mevlana

Category: , , , , , , , , By freshouttatime
December 2007, the month when Mevlana celaleddin Rumi was born is being observed by UNESCO as the 800th Anniversary of his birth. Theres a month long celebration going on in Konya, where Mevlana is buried and i happened to go there this monday.

http://www.mevlana800.info/index.html

off the bat you can notice that Konya has a different vibe, i might be exaggerating since its been implanted in my head that Konya is the most "religious" city in Anatolia. But the one thing that was noticeable were the amount of young kids going in to the mosque, in contrast to atleast here in Ankara.

When i mean young i'm not talkin about kats like me; 20's teens etc. I'm talkin like 4th 5th 6th graders.
One of the first places we went was to see Mevlana (Maulana)'s tomb. It was a museum now, actually Ataturk closed its functions as a temple/mosque and re-opened it as a museum. So as our group guide Ahmet was giving the 411 on the museum, what you'll find inside and etc. I sat on a bench in proximity to the group.
There were four kids, sitting as well. You know automatically I assumed them to be wise talkers, but we got to talking, they asked where i'm from, i responded, i told them that i'm actually a student in ankara, then they asked me how do i like turkey, and then they asked me if i was Muslim. When i replied in the affirmative they asked if I memorized Quran ( i couldn't tell if it was that or if i liked the Quran) but i just nodded and said "evet" then they explained to me one of their friends, he seemed to be a bit younger has been going to "madrasa" for 2 years.
Somewhere in the conversation i realized that this is Turkey, these kids are honest and really really friendly. Unlike some kids in Ulus (eh the gypsies) who are pretty coarse and just want money, most turkish youth i encounter are really straightforward, and i keep forgetting that its usually us elders that aren't honest.
Soon enough one of the guards saunter over, and they started telling him about me, and then the guard looks at me says something in Turkish, after i respond he says "Do you know english?" And i'm like "chhhhhh yeah!" So now i tell him my story, the kids start asking me some questions through him, mainly about the rest of the group who was still standing nearby about where they're from and etc.

I soon leave them and join the group to enter the masoleum/museum. You walk in, and the ambience is sufi music, i mean like a flute/reed or something. There are tombs laiden on the left and the right, and in the front of you. It struck me extremely odd that we were in a burial chamber. The deceased were followers of Mevlana sect (which was formed after Rumi died by one of his students and his son). Then if you walk straight to the end of the corridor and look to you right, there lies the Tomb of Rumi. Photography wasn't allowed anymore so i felt i should honor the rule. It was a huge tomb, and people were gathered around it, and it appeared as uttering du'as. I stood there for a good 5 minutes, observing the details of the tomb, with its ornate arabic designs, the platform it was places on, the drapery and etc. I was able to read some verses that were written over the walls and etc. But i could not help but think, all this for a deceased person? When that thought consumed my other thoughts i had to walk away.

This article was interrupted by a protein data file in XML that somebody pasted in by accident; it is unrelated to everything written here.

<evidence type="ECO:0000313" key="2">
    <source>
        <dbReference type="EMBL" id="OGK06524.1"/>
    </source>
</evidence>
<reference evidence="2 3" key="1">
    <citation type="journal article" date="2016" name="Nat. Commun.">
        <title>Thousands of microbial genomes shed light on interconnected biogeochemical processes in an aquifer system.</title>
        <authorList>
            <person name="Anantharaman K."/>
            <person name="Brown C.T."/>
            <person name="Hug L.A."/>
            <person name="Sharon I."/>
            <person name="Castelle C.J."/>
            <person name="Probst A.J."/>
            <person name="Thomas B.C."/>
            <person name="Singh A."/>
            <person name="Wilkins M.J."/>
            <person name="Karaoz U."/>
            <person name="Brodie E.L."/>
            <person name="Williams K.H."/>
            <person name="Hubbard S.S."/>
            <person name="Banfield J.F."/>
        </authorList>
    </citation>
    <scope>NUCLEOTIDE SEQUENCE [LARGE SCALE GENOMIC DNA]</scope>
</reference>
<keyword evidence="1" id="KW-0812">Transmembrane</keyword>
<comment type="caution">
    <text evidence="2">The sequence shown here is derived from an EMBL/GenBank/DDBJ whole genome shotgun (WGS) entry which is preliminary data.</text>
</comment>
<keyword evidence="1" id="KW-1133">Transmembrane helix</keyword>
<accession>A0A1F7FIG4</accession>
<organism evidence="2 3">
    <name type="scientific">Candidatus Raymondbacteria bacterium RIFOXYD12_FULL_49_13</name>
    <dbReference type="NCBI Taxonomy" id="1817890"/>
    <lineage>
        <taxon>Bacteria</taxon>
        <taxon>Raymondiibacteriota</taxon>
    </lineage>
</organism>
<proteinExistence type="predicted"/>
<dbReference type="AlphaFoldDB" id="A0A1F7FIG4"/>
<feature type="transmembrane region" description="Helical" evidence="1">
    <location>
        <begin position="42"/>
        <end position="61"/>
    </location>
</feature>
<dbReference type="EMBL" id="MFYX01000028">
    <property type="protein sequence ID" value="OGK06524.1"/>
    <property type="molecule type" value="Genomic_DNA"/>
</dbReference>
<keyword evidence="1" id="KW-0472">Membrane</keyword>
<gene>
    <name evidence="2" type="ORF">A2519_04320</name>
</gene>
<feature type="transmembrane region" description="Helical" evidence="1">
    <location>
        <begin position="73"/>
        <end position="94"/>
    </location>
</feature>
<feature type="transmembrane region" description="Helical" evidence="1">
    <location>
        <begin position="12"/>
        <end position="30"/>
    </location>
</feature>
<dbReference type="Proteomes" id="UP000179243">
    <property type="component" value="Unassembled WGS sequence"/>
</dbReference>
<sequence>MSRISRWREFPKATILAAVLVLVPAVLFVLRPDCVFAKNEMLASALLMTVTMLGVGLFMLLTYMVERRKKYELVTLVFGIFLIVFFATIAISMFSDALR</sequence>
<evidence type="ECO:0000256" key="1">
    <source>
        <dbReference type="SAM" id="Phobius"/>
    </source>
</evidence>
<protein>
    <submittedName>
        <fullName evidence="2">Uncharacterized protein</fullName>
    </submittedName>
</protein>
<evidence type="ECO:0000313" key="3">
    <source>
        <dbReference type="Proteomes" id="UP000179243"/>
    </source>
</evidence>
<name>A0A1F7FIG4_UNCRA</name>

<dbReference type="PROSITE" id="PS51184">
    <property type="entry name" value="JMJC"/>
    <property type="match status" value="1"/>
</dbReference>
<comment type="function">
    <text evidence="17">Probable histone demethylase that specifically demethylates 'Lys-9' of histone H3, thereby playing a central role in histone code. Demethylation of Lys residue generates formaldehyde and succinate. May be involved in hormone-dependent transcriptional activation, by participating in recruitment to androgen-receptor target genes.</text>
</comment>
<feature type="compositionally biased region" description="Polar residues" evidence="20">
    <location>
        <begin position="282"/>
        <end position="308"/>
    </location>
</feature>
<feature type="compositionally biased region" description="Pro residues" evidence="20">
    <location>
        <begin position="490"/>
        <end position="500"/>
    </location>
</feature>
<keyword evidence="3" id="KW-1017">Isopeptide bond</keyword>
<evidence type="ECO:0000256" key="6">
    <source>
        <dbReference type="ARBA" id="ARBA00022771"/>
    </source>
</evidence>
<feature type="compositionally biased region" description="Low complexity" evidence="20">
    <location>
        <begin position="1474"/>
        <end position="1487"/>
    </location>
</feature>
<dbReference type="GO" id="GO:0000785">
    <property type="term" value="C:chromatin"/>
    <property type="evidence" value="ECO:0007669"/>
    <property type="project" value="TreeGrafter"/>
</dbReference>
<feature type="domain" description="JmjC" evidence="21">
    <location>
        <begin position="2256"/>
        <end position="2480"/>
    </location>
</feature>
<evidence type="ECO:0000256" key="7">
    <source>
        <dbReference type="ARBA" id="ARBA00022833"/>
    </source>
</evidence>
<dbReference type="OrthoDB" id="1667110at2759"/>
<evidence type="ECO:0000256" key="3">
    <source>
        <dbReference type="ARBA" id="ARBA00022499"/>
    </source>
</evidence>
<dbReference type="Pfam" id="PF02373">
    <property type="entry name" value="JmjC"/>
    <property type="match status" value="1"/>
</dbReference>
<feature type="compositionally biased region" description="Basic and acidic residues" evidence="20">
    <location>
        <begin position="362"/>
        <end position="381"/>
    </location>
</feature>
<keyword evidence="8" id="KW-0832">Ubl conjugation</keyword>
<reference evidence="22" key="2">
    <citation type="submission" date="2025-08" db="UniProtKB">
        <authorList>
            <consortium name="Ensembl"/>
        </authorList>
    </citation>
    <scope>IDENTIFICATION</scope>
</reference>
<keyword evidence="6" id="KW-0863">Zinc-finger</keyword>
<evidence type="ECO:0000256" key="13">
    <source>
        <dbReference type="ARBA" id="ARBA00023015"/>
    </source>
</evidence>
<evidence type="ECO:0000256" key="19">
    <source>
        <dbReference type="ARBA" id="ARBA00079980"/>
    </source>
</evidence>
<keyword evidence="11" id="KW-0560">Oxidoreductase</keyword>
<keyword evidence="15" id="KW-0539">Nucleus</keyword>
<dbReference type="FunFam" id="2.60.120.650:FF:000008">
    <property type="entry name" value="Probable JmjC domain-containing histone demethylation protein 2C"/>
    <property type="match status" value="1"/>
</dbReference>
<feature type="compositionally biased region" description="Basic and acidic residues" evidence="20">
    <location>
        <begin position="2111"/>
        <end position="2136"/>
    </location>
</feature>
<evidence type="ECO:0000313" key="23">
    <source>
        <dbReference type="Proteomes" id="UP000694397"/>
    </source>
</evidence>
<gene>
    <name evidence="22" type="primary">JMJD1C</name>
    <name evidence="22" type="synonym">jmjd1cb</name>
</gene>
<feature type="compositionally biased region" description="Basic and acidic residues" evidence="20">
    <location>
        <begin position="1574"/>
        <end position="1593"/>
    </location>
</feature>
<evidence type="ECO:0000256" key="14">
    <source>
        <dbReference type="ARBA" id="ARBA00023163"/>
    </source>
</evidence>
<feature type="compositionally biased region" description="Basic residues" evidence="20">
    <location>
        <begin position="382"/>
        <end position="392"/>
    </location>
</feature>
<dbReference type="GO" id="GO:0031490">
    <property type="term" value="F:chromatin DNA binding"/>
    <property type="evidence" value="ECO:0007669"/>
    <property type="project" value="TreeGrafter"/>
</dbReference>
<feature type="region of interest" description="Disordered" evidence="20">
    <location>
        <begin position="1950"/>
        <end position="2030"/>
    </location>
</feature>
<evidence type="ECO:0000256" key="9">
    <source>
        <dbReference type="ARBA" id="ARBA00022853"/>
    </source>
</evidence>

The museum continued and had a lot of Mevlana's divans (in layman's terms books he wrote) There were also olddd Qurans. Man and i mean oold. They had apparently one of Uthman's Quran. We're talkin the man who compiled our book in the order as we know it today Uthman. When i perceived that direct connection to a man who i knew much more about than Rumi, i was almost moved to tears and just walked along. Kian the man that he is took a picture and we booked it outta there.

So after that we toured an old Seljuck madrasah, which was impressive because it had old artifacts, like doors, and symbols from older anatolian civilizations. Museums put so much on display from the past that its mindboggling to me that people used this stuff in their daily lives.

After that, we went across the street to the Aladdin Mosque, and it was an impressive wide hall. We happened to chance their during Mahgrib and we were all takin photos, Kian was right next to me and we just looked at each other and discussed for about 10 seconds of offering Mahgrib or doing it later (since we be travelling) and both instinctively just opted to do so. My train of thought went wow Adhan, Iqama and then offer prayers. Thats what it is, that what its supposed to be. I mean prayer is to be offered whenever it comes in, and the whole purpose of the call to prayer is to come to the prayer, and we were in the front line taking photos, so what an injustice it would have been if we didn't offer it?
After Mahgrib, the Imam spoke to the group through our guide, saying he was happy to see us, and that we came to see Islamic customs.

After that we had some free time, most people opted for food, but kian, nahila, teresa and I decided to follow up on a mosque we saw a little ways down the street. We trekked our way there, and SubhanAllah. This Mosque was just amazing. The ceiling was intricately detailed, the hall was so big, and it had such an aura of calmness. We ran into this Afghani brother, who is studying Shariah law and speaks Arabic, Turkish and Farsi and a little English. He was soo friendly, and it was nice to meet this brother. After me and Kian were finished ooohing and aahing and taking photos, we met up with the group and headed over to the Performance Center to see the whirling dervishes.

Ahhhh i am sooo short on time, this is the crux of the typical Konya trip but i will continue it later inshaAllah.